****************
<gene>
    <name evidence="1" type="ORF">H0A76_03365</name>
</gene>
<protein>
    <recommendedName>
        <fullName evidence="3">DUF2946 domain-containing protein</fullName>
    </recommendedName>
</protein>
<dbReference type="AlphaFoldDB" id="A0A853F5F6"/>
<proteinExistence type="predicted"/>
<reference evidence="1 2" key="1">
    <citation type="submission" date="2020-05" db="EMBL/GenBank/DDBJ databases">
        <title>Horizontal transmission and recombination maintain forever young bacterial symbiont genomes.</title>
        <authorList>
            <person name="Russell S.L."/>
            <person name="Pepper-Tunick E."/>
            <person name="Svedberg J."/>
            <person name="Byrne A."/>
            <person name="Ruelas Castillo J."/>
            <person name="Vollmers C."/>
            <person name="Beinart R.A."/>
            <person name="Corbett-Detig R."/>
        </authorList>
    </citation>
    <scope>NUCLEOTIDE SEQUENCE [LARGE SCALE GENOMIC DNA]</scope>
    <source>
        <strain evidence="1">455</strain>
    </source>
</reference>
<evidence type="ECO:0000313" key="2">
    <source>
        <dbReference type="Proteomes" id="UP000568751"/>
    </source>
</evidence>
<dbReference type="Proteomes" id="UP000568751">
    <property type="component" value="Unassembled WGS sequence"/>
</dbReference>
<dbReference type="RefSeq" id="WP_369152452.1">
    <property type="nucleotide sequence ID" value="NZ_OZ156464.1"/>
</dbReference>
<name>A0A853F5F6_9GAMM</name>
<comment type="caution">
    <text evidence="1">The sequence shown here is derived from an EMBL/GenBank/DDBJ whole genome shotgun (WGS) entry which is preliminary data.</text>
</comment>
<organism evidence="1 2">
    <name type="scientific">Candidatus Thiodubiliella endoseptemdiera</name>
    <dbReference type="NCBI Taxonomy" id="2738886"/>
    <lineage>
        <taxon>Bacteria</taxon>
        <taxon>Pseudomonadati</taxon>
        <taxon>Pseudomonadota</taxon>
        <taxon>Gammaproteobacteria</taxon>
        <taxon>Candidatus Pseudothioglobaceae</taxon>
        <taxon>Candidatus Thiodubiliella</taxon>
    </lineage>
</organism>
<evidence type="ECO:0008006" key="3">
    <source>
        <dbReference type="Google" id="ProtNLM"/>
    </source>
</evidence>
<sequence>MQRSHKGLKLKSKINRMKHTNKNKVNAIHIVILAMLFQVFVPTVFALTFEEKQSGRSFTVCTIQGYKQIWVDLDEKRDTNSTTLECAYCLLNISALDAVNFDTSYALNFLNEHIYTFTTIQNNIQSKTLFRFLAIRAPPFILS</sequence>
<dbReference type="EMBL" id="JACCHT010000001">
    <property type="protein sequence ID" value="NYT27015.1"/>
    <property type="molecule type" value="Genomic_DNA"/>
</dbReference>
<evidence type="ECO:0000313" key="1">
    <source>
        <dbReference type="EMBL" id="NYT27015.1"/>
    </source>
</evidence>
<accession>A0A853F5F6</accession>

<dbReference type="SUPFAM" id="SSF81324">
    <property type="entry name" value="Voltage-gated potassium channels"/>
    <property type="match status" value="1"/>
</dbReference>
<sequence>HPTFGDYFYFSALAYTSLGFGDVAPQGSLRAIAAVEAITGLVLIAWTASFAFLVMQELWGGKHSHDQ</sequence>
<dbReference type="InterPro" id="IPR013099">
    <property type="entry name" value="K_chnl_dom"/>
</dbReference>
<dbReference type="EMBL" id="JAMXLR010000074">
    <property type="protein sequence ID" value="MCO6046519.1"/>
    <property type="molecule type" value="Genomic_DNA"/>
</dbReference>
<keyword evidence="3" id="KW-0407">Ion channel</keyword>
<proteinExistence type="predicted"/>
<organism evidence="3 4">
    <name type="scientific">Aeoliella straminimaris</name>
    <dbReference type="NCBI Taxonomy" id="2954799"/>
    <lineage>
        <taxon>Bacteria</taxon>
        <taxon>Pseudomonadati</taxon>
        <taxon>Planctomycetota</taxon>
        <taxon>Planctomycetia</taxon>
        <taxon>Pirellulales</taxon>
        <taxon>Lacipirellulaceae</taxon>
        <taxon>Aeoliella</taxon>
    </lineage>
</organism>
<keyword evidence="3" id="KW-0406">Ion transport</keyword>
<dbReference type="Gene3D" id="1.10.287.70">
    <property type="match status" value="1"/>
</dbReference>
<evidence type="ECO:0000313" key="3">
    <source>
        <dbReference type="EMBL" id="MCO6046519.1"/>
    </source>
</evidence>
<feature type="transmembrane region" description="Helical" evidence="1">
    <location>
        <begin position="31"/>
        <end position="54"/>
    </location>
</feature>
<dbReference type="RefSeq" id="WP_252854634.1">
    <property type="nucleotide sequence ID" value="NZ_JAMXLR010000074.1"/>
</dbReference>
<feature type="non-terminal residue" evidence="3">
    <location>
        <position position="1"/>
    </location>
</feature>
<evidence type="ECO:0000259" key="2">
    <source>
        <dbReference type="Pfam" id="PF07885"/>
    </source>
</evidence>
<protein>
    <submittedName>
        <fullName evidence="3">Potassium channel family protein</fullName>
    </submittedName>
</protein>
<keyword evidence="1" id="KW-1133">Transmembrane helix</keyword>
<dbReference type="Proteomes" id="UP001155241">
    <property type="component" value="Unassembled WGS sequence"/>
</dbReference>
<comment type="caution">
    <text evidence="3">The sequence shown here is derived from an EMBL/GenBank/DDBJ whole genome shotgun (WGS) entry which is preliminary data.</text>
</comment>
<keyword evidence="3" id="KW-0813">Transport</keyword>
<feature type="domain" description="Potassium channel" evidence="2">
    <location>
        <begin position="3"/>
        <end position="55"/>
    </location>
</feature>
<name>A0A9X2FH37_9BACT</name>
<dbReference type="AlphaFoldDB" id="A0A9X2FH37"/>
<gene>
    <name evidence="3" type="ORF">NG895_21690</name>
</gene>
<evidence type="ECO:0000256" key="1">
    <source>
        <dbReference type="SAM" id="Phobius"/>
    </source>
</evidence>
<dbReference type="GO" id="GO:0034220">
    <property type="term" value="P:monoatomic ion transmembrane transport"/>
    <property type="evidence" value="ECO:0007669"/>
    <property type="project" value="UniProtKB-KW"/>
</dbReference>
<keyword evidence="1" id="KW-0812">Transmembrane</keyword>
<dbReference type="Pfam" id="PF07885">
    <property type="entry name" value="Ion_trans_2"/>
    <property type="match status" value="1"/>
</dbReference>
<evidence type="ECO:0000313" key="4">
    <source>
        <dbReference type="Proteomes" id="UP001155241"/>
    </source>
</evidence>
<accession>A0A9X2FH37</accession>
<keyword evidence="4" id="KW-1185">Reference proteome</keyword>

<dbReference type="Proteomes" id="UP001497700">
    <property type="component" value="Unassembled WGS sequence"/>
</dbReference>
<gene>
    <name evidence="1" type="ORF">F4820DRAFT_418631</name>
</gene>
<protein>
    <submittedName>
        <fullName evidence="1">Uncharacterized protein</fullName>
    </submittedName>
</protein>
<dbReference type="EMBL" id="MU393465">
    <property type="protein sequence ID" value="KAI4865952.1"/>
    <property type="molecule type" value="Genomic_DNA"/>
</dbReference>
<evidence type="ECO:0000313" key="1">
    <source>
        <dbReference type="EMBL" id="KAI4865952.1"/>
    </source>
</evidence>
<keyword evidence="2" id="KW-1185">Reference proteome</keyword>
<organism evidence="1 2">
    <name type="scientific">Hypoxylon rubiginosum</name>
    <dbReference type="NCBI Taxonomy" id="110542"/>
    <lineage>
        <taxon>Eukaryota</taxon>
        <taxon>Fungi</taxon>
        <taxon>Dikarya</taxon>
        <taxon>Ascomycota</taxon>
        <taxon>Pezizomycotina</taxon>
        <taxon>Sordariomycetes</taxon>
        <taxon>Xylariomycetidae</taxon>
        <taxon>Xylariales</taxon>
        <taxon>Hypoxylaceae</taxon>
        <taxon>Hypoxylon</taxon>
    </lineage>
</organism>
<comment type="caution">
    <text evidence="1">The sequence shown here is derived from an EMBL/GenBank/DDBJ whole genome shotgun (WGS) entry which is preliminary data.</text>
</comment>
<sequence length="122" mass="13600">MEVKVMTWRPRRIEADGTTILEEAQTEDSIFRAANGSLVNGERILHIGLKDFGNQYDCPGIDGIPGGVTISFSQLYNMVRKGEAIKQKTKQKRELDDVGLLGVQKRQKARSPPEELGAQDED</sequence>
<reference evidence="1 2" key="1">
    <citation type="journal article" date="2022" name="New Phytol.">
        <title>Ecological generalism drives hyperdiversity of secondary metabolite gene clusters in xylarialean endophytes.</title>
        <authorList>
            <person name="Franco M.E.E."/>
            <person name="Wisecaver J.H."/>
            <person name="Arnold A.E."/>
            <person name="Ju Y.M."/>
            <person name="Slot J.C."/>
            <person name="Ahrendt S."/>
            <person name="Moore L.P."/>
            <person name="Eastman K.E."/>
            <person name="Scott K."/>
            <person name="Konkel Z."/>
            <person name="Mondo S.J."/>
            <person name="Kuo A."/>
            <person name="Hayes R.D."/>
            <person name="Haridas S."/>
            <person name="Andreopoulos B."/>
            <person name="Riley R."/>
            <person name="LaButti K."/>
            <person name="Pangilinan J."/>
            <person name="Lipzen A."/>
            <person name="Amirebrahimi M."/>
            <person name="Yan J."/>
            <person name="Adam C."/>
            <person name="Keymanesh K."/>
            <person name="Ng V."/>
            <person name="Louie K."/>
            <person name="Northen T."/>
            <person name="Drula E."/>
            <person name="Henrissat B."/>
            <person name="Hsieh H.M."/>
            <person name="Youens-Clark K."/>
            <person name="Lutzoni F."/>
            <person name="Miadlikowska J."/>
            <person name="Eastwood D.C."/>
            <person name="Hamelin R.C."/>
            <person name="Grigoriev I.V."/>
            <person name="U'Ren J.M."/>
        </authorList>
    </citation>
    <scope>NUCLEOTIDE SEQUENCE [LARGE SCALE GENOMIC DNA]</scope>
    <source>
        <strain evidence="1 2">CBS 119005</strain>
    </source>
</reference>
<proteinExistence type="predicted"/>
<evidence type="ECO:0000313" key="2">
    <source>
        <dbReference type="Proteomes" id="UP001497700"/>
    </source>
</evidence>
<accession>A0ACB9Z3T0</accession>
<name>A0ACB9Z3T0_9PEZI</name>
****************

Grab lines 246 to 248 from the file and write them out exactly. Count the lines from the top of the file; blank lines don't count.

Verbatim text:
            <person name="Henrissat B."/>
            <person name="Hsieh H.M."/>
            <person name="Youens-Clark K."/>